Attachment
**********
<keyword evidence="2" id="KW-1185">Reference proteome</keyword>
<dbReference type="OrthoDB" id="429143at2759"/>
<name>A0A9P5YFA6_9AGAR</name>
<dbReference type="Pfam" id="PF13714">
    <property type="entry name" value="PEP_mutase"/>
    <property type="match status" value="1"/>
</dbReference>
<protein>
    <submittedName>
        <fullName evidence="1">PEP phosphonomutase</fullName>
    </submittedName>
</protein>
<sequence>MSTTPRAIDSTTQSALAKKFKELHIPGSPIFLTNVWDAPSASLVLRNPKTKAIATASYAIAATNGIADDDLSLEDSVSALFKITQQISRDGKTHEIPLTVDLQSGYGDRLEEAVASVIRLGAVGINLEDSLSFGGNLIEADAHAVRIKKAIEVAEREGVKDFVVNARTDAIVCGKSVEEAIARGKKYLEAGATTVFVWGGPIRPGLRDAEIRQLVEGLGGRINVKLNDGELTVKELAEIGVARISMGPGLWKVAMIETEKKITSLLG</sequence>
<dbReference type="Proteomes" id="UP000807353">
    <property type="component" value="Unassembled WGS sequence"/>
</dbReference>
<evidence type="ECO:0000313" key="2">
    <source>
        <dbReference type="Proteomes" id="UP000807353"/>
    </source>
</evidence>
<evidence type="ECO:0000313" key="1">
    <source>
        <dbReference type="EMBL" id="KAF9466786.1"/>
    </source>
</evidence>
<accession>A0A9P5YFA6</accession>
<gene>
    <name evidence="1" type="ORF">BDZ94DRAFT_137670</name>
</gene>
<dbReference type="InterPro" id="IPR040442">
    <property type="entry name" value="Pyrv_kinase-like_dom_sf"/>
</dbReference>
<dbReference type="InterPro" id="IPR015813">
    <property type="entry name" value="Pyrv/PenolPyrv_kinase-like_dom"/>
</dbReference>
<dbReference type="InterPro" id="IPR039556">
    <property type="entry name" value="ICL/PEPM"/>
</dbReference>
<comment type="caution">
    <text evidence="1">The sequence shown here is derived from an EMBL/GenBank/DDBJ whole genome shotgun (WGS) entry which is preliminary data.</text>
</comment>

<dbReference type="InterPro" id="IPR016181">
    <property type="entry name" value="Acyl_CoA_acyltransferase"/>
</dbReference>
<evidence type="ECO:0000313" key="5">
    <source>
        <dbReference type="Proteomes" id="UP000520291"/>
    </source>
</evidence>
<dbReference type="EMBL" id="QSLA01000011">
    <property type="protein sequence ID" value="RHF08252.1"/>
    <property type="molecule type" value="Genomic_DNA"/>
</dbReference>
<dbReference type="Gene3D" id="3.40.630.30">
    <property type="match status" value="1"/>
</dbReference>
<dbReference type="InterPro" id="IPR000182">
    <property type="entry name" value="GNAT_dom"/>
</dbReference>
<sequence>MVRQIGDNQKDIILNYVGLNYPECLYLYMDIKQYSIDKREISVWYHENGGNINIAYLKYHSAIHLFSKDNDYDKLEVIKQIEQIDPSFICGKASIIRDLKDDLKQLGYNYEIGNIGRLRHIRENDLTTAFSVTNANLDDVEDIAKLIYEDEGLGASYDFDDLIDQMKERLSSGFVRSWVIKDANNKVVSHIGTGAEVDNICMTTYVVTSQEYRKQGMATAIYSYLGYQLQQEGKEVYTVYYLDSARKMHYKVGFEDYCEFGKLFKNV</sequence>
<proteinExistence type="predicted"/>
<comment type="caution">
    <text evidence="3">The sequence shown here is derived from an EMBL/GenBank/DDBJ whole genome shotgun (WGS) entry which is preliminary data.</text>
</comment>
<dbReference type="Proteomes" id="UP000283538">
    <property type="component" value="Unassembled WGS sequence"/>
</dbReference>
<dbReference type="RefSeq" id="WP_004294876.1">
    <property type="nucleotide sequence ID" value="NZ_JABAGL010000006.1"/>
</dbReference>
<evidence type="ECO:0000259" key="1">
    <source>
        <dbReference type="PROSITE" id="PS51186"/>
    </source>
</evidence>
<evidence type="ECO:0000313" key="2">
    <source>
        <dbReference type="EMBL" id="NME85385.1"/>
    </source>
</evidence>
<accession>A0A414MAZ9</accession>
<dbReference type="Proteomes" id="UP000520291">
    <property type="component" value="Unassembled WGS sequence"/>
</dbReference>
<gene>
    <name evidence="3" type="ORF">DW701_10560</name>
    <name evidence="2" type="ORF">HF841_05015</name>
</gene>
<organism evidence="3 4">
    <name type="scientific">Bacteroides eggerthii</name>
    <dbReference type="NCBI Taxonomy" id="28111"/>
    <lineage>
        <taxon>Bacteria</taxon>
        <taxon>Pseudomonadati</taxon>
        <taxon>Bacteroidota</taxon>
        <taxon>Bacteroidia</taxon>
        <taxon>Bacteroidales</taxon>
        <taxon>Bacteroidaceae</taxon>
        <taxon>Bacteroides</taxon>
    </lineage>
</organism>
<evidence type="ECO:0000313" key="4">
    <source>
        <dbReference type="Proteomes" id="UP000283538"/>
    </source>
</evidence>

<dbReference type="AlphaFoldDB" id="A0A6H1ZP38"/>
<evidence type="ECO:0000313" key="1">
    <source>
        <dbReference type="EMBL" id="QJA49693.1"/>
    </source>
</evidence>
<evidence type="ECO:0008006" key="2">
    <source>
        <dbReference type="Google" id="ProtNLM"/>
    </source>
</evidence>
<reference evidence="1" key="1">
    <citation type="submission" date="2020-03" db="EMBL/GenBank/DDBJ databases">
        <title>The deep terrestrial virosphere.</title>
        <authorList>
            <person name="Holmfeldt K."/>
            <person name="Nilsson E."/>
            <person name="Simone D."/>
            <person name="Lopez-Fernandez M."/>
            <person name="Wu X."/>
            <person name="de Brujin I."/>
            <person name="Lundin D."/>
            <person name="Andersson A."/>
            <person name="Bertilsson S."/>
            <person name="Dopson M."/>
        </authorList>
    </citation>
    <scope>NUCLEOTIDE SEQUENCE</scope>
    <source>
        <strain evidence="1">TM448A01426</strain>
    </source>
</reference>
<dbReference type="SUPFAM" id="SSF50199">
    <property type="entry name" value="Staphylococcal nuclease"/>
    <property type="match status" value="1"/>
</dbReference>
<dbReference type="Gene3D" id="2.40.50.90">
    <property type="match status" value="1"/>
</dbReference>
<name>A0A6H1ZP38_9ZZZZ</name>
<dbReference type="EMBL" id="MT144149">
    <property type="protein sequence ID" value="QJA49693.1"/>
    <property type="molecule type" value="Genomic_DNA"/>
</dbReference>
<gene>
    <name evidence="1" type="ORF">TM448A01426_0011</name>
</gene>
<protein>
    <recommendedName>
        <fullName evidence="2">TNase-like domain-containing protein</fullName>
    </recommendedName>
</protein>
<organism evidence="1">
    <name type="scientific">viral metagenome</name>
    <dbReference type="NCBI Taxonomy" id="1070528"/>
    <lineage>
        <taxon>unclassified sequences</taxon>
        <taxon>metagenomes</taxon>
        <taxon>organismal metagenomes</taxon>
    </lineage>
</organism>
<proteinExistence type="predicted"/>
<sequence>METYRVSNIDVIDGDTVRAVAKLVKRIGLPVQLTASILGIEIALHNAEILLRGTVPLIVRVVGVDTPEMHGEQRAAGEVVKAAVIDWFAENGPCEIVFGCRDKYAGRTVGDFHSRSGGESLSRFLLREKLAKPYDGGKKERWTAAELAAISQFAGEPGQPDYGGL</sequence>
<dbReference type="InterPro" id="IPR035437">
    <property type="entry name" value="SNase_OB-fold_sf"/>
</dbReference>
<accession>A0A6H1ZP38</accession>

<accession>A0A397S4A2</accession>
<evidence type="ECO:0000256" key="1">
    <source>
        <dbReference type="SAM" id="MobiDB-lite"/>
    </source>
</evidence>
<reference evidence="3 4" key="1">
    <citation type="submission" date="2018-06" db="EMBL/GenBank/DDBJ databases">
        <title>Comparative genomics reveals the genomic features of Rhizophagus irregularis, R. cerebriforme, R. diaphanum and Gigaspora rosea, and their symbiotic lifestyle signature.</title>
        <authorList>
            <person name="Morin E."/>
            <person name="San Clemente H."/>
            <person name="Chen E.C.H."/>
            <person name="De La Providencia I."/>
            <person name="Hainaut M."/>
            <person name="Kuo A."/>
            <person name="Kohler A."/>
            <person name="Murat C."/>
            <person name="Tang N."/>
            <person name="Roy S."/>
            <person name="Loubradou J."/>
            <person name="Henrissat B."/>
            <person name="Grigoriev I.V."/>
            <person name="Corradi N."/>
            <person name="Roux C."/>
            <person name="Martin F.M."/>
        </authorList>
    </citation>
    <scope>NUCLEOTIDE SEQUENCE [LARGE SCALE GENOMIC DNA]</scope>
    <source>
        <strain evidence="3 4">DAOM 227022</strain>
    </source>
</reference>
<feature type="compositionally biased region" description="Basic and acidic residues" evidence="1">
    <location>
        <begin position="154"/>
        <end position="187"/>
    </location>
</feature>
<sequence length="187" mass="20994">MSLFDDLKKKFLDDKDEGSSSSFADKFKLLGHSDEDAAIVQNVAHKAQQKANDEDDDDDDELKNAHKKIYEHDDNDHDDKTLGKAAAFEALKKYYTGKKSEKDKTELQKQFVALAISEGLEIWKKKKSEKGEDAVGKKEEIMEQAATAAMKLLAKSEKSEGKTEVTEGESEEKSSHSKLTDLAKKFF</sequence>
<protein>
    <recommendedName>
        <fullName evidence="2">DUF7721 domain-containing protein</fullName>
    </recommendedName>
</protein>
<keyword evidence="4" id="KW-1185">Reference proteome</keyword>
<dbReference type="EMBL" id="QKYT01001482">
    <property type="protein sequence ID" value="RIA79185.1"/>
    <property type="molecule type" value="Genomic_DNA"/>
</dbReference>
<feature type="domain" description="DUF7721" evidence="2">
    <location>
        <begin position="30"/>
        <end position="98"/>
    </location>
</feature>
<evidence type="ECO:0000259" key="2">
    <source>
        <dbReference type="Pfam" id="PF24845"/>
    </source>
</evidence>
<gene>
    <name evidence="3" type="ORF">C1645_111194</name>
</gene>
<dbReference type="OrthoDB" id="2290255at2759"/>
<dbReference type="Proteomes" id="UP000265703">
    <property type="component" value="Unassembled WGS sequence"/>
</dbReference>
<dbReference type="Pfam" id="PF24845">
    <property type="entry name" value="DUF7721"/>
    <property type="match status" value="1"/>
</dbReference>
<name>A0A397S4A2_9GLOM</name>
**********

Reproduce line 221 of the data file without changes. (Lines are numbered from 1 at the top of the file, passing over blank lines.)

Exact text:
<dbReference type="EMBL" id="QKYT01001482">